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From Antitrust Law Daily, July 12, 2017

Reasons behind blocked merger of radioactive waste disposal firms disclosed

By Jeffrey May, J.D.

The federal district court in Wilmington, Delaware, today released a redacted version of its opinion, explaining the reasons for enjoining Energy Solutions’ $367 million acquisition of rival Waste Control Specialists (WCS) at the request of the Department of Justice Antitrust Division. In November 2016, the Antitrust Division challenged the deal, contending that the planned combination of two of the most significant competitors for the disposal of low level radioactive waste (LLRW) was anticompetitive. After a ten-day bench trial that commenced in late April, the district court on June 21 issued an order enjoining the transaction. At that time, it sealed the opinion to provide the parties with an opportunity to redact confidential information. The opinion has now been released (U.S. v. Energy Solutions, Inc., July 12, 2017, Robinson, S.).

In its complaint, the government alleged that the proposed transaction would combine the two most significant competitors for the disposal of LLRW available to commercial customers in 36 states, the District of Columbia, and Puerto Rico. LLRW is the radioactive byproduct of nuclear power generation, scientific research, and certain medical treatments. The complaint identified four relevant product markets: (1) commercial disposal of Lower Activity operational LLRW, which includes the disposal of Lower Activity LLRW generated by operational commercial nuclear reactors, hospitals, and research facilities; (2) commercial disposal of Lower Activity Decommissioning LLRW, which includes the disposal of Lower Activity LLRW associated with the decommissioning of commercial nuclear reactors; (3) commercial dispositioning of Higher Activity Operational LLRW, which includes the dispositioning of Higher Activity LLRW generated by operating commercial nuclear reactors, hospitals, and research facilities; and (4) commercial dispositioning of Higher Activity Decommissioning LLRW, which includes the dispositioning of Higher Activity LLRW associated with the decommissioning of commercial nuclear reactors.

The government established that the merger was substantially likely to lessen competition in the two markets identified by the court: disposal of "higher-activity LLRW" and disposal of "lower-activity LLRW." Thus, the requested injunction blocking the deal was warranted.

Relevant market. Although the court rejected the government's decision to treat decommissioning and operational waste as separate markets, it concluded that the government produced sufficient evidence establishing that higher-activity and lower-activity LLRW were relevant product markets. There were natural and indisputable barriers between the disposal options for higher-activity and lower-activity waste. Among other arguments, the court rejected the defendants’ assertion that they did not offer reasonably interchangeable products for disposal of either higher-activity LLRW or lower-activity LLRW, because there was not complete overlap between their product offerings.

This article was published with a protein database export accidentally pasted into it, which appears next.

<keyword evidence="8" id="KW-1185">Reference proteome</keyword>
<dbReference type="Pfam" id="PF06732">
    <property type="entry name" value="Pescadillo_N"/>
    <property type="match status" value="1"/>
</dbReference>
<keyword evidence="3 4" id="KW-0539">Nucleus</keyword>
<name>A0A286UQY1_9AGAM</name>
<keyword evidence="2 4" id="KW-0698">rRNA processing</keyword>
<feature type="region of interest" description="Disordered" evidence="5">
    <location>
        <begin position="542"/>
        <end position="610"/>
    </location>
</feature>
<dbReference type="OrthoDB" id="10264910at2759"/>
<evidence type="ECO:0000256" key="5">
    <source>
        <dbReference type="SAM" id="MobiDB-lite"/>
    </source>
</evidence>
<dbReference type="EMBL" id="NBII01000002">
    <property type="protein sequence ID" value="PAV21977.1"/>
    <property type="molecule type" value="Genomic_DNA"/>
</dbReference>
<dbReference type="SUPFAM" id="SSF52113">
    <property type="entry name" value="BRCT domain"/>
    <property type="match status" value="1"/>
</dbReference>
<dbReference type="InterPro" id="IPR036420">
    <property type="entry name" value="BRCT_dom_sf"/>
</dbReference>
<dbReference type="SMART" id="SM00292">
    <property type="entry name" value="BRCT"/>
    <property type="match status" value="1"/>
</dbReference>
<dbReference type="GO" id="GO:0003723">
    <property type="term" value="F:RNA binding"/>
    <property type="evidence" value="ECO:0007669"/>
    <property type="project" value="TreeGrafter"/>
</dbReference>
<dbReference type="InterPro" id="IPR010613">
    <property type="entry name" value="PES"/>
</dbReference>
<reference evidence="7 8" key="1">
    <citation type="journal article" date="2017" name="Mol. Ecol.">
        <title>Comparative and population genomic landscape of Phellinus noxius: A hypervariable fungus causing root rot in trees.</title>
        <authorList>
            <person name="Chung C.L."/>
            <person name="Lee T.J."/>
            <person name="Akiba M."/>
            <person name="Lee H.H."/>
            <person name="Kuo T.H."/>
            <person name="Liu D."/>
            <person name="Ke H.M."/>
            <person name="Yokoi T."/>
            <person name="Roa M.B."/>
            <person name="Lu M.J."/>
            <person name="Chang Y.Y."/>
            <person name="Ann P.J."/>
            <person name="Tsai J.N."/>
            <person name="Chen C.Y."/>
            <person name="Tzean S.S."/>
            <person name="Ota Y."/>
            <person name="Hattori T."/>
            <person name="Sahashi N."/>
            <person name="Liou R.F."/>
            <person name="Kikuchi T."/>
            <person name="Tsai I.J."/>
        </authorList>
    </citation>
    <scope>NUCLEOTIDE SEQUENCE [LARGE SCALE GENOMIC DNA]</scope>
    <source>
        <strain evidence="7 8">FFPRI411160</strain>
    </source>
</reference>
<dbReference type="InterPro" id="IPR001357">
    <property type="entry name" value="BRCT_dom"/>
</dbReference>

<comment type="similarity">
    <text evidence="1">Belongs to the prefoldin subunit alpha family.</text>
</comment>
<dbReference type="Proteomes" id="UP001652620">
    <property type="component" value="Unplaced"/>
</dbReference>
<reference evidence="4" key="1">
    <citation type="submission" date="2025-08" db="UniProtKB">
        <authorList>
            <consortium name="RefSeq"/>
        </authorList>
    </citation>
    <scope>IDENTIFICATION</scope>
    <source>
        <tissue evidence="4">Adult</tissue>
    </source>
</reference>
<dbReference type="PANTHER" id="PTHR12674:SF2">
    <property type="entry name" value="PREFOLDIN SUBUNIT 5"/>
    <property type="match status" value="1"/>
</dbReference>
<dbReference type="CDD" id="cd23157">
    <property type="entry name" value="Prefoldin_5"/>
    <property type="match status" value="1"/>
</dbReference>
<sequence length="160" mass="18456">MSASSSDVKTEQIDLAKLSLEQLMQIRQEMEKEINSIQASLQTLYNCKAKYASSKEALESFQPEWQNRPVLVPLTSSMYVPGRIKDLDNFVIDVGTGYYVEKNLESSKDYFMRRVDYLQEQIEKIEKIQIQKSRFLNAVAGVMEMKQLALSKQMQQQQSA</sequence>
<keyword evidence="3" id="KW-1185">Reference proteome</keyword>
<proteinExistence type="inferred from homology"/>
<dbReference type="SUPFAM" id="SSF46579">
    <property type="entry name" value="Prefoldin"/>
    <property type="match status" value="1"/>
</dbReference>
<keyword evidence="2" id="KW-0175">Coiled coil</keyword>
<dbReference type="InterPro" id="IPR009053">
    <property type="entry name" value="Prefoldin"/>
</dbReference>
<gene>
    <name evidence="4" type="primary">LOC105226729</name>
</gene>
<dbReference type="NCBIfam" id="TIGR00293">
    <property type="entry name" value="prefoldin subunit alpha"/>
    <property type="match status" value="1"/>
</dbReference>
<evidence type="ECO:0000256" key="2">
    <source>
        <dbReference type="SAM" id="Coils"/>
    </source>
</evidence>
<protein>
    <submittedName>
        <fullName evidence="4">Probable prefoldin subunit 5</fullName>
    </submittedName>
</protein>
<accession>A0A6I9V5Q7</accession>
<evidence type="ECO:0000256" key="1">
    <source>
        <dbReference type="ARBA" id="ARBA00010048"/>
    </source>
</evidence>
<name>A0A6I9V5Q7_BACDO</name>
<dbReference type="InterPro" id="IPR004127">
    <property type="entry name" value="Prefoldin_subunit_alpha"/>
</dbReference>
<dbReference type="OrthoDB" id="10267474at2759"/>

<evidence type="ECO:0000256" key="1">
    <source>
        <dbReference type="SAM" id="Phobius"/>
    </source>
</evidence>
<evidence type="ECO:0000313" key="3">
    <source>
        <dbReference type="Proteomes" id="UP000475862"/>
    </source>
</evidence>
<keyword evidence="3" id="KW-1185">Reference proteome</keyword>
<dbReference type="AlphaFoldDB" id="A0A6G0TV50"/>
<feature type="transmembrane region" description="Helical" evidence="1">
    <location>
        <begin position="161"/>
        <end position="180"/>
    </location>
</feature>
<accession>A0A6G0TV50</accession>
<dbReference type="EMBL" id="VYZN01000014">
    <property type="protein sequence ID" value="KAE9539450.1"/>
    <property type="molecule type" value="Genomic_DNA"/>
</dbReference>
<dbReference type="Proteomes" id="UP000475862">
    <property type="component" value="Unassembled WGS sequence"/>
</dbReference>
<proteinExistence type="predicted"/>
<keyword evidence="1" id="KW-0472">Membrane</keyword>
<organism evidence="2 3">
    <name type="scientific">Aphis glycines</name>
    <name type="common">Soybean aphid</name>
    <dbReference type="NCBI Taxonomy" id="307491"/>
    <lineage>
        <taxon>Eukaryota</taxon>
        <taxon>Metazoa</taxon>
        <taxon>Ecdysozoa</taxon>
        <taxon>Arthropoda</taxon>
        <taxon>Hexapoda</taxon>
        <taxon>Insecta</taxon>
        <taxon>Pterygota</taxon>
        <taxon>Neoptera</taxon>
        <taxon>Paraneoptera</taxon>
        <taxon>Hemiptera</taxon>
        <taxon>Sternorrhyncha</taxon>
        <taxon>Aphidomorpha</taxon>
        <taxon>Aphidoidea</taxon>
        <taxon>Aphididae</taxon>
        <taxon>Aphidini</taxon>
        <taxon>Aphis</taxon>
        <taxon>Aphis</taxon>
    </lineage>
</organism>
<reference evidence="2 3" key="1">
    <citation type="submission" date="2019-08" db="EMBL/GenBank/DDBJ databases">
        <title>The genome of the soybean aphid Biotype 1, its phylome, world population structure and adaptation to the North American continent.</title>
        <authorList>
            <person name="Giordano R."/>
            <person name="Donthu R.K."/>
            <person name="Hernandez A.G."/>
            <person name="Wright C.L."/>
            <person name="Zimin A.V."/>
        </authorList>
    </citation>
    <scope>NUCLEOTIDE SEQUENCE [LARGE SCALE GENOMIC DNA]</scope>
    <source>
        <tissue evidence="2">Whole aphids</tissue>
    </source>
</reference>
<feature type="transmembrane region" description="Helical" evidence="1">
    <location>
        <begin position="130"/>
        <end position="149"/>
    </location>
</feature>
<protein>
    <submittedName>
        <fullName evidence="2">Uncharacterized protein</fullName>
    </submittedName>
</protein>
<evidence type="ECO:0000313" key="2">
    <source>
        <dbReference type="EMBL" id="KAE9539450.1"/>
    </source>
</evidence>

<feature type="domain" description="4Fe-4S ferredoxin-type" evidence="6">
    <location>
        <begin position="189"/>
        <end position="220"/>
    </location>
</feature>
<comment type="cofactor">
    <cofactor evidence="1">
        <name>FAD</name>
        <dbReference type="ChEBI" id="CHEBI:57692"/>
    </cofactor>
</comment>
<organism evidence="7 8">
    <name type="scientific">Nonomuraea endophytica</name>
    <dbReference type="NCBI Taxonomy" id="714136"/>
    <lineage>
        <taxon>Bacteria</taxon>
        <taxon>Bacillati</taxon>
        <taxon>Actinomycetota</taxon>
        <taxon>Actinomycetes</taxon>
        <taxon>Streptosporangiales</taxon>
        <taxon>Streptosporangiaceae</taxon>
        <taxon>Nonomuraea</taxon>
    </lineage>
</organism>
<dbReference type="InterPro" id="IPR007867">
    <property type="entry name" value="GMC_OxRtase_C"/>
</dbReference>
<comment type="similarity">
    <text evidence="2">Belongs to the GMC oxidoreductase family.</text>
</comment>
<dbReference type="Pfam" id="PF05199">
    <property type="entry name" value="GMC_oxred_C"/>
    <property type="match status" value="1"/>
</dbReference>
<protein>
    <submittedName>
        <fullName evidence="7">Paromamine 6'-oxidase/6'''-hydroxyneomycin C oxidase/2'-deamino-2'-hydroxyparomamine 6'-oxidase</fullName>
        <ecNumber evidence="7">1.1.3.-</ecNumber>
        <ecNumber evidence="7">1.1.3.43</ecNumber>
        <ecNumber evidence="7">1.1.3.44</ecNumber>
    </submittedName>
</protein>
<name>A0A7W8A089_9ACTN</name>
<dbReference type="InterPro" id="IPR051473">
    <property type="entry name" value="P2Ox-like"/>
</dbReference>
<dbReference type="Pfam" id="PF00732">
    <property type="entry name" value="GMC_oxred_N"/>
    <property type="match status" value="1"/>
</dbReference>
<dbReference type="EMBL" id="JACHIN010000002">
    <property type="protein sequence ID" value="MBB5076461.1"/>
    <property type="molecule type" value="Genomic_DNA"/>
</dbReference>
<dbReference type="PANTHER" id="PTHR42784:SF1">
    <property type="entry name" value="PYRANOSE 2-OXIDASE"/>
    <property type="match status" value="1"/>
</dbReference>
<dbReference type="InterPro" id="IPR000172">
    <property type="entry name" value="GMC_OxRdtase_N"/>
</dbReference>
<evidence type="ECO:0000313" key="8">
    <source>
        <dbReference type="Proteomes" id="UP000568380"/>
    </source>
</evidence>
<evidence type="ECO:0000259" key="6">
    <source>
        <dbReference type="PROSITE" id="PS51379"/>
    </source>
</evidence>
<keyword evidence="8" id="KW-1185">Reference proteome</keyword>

Anticompetitive effects. The government made a prima facie case that the increase in market concentration from the transaction would result in anticompetitive effects, even though the government’s expert did not present statistics measuring the entirety of the two product markets adopted by the court. The court concluded that the defendants’ pre- and post-merger market shares "spectacularly exceed" the shares creating a presumption of anticompetitive effects. According to the court, it was "difficult to show under any measure that the merger would not result in Energy Solutions holding an undue percentage of the relevant product markets." With respect to the market for the disposal of higher-activity LLRW, the transaction resulted in a merger to monopoly, it was noted.

Rebuttal. The defendants failed to rebut the presumption. Among other things, they argued that there was an ease of entry and expansion into the market. They also raised a failing firm defense. Both of these arguments were rejected.

The court noted that barriers to entry in LLRW disposal were incredibly high. Further, existing firms were highly unlikely to expand in a manner sufficient to offset the anticompetitive effects of the merger. Rather, the government bolstered its prima facie case by demonstrating the opposite, in the court’s view.

As for the failing firm defense, the court noted that there was evidence to support the argument that WCS was in imminent failure. However, the court did not need to address that issue because the defendants failed to demonstrate that Energy Solutions was the "only available purchaser," which was necessary for asserting the defense.

The case is No. 1:16-cv-01056-SLR.

Attorneys: Jennifer Lynne Hall, Julie Elmer, and Cameron Gower for U.S. Department of Justice. Paul J. Lockwood, Joseph O. Larkin, and Veronica B. Bartholomew (Skadden, Arps, Slate, Meagher & Flom LLP) and Brian E. Farnan (Farnan LLP) for Energy Solutions, Inc. and Rockwell Holdco, Inc. Donald E. Reid and William M. Lafferty(Morris, Nichols, Arsht & Tunnell LLP) for Andrews County Holdings, Inc. and Waste Control Specialists LLC.

Companies: Energy Solutions, Inc.; Rockwell Holdco, Inc.; Andrews County Holdings, Inc.; Waste Control Specialists LLC

MainStory: TopStory AcquisitionsMergers Antitrust AntitrustDivisionNews DelawareNews

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